"We live in a neighborhood in which sometimes dialogue – in a situation where you have brought sanctions, and you then shift to dialogue – is liable to be interpreted as weakness," Mrs. Livni, the head of the leading Kadima Party, said in an interview on Israel Radio. Asked if she supported any US dialogue with Iran, Livni replied: "The answer is no."
Other analysts here, however, say that Obama's arrival opens the door to compromises that would ultimately be embraced.
"I think Israel would welcome a solution to the Iranian nuke problem without a military confrontation," says Hillel Cohen, a professor at the Truman Institute for the Advancement of Peace at the Hebrew University of Jerusalem. "Negotiation through Obama would be great."
Before Obama makes any peacemaking effort, he'll have to know who his peace partners will be. That is far from certain, as Israeli candidates will head into a hotly contested national election on Feb. 10. Livni, who represents a center-left ideology and has led out-of-the-limelight talks with Palestinian leaders, will face a tough battle against right-wing Likud leader Benjamin Netanyahu.
Palestinians are also unclear about their leadership. Fatah and Hamas are set to begin reconciliation talks in Cairo on Sunday. The term of Palestinian President Mahmoud Abbas is due to end in January, and while he has not yet agreed to stay on in office, most here say that holding elections now would be an unthinkable hurdle.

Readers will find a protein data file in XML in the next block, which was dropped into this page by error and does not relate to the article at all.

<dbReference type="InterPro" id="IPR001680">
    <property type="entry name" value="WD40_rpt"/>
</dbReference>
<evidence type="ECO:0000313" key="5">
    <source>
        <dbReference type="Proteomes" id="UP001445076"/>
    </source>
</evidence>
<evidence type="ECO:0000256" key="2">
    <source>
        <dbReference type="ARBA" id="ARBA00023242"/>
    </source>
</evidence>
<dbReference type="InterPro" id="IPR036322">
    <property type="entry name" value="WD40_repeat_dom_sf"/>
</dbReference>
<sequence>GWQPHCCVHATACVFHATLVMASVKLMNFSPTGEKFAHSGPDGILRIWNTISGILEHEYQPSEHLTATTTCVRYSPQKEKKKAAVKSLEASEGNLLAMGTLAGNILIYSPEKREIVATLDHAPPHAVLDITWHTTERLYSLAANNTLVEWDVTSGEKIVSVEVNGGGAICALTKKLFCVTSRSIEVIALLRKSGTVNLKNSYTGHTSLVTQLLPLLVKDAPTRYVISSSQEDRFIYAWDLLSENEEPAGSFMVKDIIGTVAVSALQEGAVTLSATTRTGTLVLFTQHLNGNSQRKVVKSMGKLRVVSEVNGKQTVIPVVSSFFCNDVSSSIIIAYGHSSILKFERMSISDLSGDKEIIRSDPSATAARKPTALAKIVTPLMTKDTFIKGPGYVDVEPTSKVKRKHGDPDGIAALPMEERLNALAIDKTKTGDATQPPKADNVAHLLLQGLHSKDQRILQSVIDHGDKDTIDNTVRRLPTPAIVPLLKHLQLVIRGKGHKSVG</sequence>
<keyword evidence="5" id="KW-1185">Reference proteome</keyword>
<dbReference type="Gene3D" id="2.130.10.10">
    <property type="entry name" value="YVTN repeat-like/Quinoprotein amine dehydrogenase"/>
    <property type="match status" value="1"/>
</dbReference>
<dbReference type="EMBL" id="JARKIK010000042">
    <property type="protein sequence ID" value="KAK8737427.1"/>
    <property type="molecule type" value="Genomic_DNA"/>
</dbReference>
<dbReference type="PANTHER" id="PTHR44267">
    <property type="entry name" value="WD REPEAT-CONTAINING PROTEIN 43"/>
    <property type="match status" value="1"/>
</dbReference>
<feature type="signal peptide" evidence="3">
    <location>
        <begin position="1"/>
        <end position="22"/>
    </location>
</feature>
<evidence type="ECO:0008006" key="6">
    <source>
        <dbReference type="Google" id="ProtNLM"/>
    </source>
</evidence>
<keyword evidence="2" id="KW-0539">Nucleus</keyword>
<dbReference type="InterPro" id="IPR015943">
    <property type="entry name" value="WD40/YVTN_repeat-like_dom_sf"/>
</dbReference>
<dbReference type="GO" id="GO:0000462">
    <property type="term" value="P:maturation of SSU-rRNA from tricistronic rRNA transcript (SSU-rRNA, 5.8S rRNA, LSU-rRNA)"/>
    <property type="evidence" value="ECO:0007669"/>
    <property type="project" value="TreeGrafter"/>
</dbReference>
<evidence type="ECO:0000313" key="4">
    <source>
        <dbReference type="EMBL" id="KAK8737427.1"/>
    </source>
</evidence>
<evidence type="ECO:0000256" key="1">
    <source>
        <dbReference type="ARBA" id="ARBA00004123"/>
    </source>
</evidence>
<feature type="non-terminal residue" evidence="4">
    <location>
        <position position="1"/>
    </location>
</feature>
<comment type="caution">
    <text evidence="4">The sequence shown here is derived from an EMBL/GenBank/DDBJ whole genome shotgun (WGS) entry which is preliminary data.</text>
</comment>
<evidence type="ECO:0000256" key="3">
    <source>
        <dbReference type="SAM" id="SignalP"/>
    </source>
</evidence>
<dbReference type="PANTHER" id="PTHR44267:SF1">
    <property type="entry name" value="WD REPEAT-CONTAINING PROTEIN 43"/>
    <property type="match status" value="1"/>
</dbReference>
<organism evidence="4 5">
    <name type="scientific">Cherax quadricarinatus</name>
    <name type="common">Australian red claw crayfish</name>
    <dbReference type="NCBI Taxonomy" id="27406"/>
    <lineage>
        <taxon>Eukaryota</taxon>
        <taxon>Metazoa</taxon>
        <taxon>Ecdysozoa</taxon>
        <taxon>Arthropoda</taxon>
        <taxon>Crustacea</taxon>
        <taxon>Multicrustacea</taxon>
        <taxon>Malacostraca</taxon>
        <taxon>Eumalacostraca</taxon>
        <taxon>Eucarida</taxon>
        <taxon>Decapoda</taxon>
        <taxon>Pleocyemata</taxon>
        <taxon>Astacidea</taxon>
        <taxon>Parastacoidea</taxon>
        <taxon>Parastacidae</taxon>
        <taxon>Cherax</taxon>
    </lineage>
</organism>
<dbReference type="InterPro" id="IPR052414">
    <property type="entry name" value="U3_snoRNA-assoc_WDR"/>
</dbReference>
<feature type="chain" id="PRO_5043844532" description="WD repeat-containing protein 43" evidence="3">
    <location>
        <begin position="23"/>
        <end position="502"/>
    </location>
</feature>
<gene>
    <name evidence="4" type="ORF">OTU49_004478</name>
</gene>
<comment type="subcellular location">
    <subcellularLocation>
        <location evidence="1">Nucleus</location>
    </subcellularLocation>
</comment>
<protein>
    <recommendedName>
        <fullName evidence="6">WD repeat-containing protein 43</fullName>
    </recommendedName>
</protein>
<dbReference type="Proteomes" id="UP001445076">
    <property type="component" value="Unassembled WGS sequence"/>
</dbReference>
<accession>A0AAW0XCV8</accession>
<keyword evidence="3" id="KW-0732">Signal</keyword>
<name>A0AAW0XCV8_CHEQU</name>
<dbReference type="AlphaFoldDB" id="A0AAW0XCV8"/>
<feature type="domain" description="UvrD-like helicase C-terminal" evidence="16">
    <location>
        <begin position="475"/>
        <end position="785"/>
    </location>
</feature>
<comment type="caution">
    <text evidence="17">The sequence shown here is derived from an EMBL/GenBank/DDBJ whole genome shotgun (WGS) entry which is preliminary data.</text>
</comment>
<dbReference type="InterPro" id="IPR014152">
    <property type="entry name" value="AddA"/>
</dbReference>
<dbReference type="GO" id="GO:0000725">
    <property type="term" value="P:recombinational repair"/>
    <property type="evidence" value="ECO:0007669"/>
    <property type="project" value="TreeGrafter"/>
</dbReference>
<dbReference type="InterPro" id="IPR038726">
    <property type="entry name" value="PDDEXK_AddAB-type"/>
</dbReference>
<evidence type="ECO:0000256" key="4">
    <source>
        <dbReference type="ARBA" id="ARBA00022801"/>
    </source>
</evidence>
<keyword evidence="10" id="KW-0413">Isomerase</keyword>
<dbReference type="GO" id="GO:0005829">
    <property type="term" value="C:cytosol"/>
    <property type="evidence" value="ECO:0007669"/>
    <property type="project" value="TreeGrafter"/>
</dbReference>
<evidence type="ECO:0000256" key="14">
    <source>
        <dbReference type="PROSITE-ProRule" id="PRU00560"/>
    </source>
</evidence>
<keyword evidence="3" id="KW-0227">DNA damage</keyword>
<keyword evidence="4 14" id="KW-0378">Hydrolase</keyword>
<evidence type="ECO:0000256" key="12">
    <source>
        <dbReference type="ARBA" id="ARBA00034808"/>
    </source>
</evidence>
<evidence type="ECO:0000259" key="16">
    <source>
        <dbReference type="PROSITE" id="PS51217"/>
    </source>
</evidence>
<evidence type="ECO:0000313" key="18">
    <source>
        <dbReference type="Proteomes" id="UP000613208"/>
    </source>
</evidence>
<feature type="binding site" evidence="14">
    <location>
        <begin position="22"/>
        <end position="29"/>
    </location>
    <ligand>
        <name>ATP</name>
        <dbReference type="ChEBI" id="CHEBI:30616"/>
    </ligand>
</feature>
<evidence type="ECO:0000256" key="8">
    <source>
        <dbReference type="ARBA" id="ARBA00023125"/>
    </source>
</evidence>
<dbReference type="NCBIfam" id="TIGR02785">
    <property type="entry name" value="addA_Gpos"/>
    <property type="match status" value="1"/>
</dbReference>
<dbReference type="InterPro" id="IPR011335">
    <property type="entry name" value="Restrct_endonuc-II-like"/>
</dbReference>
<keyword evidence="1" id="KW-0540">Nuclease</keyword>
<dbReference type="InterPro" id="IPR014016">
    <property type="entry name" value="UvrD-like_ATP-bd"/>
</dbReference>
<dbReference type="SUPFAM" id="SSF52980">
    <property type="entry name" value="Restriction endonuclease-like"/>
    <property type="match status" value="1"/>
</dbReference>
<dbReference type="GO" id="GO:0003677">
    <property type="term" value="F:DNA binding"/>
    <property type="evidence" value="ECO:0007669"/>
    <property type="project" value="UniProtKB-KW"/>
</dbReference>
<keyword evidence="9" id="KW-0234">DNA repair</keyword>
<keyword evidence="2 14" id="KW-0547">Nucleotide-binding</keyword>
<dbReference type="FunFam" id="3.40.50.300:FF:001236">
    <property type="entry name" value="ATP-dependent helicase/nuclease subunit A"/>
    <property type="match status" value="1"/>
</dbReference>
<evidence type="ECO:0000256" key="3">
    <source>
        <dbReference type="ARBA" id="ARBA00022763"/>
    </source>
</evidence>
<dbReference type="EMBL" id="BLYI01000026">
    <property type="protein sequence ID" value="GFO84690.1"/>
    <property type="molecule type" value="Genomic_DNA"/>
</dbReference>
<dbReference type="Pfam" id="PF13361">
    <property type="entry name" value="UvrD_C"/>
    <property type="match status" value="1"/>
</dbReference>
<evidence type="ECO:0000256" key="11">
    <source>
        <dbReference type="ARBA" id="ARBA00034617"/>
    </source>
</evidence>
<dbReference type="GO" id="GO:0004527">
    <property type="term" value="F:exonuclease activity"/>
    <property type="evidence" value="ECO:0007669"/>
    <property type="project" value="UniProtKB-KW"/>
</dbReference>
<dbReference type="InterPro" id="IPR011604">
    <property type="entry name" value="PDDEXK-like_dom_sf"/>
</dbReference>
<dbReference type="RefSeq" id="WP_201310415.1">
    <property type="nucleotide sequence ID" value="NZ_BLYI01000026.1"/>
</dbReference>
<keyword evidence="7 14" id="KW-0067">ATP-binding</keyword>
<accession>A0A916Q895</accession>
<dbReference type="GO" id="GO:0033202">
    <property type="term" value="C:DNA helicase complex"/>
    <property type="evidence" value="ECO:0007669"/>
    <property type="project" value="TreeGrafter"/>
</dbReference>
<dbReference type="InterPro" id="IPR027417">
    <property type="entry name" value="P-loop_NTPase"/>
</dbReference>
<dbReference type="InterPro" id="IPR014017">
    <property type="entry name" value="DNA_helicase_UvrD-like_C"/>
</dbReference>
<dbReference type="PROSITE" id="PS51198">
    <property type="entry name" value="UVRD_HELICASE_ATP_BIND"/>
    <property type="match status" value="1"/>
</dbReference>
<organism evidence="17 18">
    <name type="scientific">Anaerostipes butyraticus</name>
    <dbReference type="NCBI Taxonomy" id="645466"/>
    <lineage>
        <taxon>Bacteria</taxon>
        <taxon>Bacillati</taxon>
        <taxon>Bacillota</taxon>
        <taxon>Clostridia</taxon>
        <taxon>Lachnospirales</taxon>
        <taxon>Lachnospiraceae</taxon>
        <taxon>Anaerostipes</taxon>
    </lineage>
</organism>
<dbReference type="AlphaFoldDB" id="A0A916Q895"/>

Talk to Hamas?
Given Obama's expressed openness to meet with world leaders on the outs with Washington, some here wonder whether he would meet with Hamas.
"The main factor here is what Israelis want and what Palestinians want, and to what degree they are able to compromise," Professor Cohen says. "The real point is how to make Israelis and Palestinians believe in the possibility of living together, or in separate states, side-by-side. There are still many Israelis and Palestinians here who don't believe in compromise, and they have good reasons for it, and you cannot force people to live in peace if they don't want to."
Having gone to great lengths to convince supporters of the special relationship between the US and Israel, it seems unlikely and impractical that Obama would rush to shake that support base among American Jews.
"If you look into what was meant in the past by 'honest broker,' it meant that one of the main roles of the US president was to pressure Israel to be conciliatory in the conflict," Cohen adds. "But today there is the Jewish lobby and the Christian lobby in Washington who see the conflict differently, and no one in Washington can ignore them and their influence."
One indication of the way Obama might handled Middle East conflicts will be his selections for the National Security Council and Secretary of State. So far, among his key Middle East advisers are Dennis Ross, who was the main US emissary to the region during the Clinton administration; Congressman Rahm Emanuel, who has been asked to join the Obama White House team as chief of staff; and former US ambassador to Israel, Daniel Kurtzer.